If you are painting white, cream, or beige...white primer is your best friend. Trust me. If you plan to take a dark piece of furniture and paint it white, using a coat or two of white primer will cut the amount of paint you'll need in half. This is like going from the bottom of that staircase to the top. Use white primer to jump up multiple steps before you start painting. The white primer will not only lighten your base shade, resulting in fewer coats of paint but will also block in all potential stains and bleeds, giving you a flawless finish. 

Dark Gray

Are you planning to paint it red? Bright pink? Orange? Use dark gray primer and you will thank me. Gray is the perfect base for any red-toned paints, and it will drastically cut down the number of coats you'll need for your paint. Reds are notorious for being the most finicky colors, sometimes requiring 4, 5, even 6 coats for full coverage. (Side note, start using Wise Owl and you won't ever use more than 3 coats of reds. For real.) Use the dark gray primer underneath your hot pinks, and you'll get away with just two coats. Dark Gray Primer is also perfect if you are going from a super light wood or something that was already painted white...and you want to go dark. Throwing dark gray primer underneath your navys, grays, and blacks will drop your color shade so you won't have to make such a drastic jump when you start painting.


The same concept as the dark gray primer will apply here but in a much lighter tone. The standard Gray Primer is perfect under lighter pinks and oranges, and any light neutrals with gray undertones. It's a great option to lighten up a dark surface, without going as high as the bright white primer. (Think one or two steps from the top of the staircase)

How to choose the right color primer for your project

Too long, didn't read, right?? Here are the short notes 😆:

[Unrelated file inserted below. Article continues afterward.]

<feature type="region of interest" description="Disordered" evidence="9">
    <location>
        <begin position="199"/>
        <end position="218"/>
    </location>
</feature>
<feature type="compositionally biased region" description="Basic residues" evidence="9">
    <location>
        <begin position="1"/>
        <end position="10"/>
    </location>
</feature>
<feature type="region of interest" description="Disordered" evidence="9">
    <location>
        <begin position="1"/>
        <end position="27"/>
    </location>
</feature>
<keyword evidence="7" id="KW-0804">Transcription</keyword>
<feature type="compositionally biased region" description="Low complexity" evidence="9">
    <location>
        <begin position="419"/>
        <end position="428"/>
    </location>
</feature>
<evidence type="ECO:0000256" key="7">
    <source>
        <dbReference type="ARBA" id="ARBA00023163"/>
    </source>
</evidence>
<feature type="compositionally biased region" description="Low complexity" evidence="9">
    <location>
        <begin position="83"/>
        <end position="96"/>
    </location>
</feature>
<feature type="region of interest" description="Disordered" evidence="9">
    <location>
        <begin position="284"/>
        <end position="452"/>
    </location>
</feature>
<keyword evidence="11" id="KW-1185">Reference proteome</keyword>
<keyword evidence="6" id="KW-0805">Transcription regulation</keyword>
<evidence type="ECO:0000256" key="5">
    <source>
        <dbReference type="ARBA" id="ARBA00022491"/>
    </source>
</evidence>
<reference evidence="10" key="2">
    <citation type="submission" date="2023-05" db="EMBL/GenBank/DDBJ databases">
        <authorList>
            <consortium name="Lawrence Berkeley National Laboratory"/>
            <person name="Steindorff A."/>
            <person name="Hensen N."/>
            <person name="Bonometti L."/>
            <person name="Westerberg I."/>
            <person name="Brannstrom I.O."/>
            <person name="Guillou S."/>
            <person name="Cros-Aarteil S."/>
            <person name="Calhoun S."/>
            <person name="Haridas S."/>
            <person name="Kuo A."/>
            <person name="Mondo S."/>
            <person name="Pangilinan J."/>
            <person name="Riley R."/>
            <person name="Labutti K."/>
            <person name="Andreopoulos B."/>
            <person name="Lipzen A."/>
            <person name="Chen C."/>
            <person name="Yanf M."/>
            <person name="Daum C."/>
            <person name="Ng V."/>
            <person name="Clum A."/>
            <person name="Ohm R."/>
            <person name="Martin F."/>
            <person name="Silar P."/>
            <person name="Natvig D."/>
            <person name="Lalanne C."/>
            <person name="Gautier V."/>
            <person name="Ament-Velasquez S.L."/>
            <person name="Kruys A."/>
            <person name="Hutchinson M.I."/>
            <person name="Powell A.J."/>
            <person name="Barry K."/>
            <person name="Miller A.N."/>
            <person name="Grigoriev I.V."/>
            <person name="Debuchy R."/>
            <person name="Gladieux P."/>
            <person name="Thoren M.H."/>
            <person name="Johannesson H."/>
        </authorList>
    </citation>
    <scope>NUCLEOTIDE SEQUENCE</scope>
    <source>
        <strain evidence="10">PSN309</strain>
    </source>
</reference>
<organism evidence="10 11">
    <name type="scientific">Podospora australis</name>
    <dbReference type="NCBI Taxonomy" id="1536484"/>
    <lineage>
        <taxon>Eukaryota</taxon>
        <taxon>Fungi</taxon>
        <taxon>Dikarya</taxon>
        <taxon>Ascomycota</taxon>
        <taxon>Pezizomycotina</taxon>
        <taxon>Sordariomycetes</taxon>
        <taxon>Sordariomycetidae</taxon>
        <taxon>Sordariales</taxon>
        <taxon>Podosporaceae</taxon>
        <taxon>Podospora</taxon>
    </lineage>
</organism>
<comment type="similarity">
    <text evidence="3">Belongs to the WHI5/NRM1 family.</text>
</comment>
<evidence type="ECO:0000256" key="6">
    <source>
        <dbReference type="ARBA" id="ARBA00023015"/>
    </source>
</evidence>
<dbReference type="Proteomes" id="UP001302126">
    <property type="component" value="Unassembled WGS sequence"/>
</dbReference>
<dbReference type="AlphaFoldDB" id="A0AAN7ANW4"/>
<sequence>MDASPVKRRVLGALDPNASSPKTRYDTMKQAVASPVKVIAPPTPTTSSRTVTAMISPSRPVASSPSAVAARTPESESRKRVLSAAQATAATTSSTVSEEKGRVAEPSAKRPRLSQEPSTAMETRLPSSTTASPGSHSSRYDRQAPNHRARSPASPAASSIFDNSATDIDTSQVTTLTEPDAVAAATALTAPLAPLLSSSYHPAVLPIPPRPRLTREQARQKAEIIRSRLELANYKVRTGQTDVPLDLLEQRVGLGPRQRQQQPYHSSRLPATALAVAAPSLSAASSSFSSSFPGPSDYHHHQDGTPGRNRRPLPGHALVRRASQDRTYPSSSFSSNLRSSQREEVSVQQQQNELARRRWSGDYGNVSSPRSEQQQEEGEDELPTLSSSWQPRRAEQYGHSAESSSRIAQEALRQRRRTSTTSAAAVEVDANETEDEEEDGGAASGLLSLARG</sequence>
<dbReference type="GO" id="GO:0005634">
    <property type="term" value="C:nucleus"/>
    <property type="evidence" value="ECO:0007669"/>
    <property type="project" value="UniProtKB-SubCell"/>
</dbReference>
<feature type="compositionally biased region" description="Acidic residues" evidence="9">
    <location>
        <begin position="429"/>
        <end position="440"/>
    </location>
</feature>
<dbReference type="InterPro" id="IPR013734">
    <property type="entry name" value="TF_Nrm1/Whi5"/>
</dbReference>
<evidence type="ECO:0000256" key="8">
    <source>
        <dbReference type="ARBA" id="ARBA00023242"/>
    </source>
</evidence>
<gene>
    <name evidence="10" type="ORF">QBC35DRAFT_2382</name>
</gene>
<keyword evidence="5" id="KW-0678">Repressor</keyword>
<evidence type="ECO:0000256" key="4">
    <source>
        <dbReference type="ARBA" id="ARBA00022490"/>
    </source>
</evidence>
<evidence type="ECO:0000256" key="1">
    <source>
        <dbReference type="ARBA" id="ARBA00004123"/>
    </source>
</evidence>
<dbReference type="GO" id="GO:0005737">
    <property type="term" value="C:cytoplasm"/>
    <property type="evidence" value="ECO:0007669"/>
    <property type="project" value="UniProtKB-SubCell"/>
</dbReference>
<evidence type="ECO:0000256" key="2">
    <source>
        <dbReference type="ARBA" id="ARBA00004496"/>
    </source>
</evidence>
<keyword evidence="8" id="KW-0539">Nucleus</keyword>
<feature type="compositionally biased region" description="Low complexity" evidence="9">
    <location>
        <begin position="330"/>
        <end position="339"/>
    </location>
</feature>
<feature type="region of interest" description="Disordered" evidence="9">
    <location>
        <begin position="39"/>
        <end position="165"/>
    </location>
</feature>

Want to distress down to the wood? CLEAR

Going from a dark surface to a dark paint? CLEAR or DARK GRAY

Painting anything white, cream, or beige? WHITE

Going from a dark surface to a light paint? WHITE or GRAY

Painting with reds, pinks, or oranges? GRAY or DARK GRAY

Going from a light surface to a dark paint? DARK GRAY

And, as always, if you aren't sure, just send me a pic and we'll work through it together. 😘 And if you are ready to jump in, you can find your Wise Owl Primer right here.


  • Hey can you please help I have light brown with some dark brown through my cupboard doors I am still unsure of ehat colour primer? I want to paint my doors grey

  • Hi I’m painting unpainted solid pine furniture in a dark green..what colour primer should I use

  • Okay I’m wanting to use wood finish stain a walnut color on top of OSB plywood and then want to put a shiny clear coat to top it off. I have white primer, should I get it tinted?

  • i have three walls dark green and one wall sheet rocked the color i want to paint all four walls is cranberry color , so shall i put a light grey or dark grey primer coat first. ?

    Manuel fields Hernandez
  • Dave, to bring the lighter oak closer to the dark brown, I’d go with the Dark Gray Primer

    The Copper Elm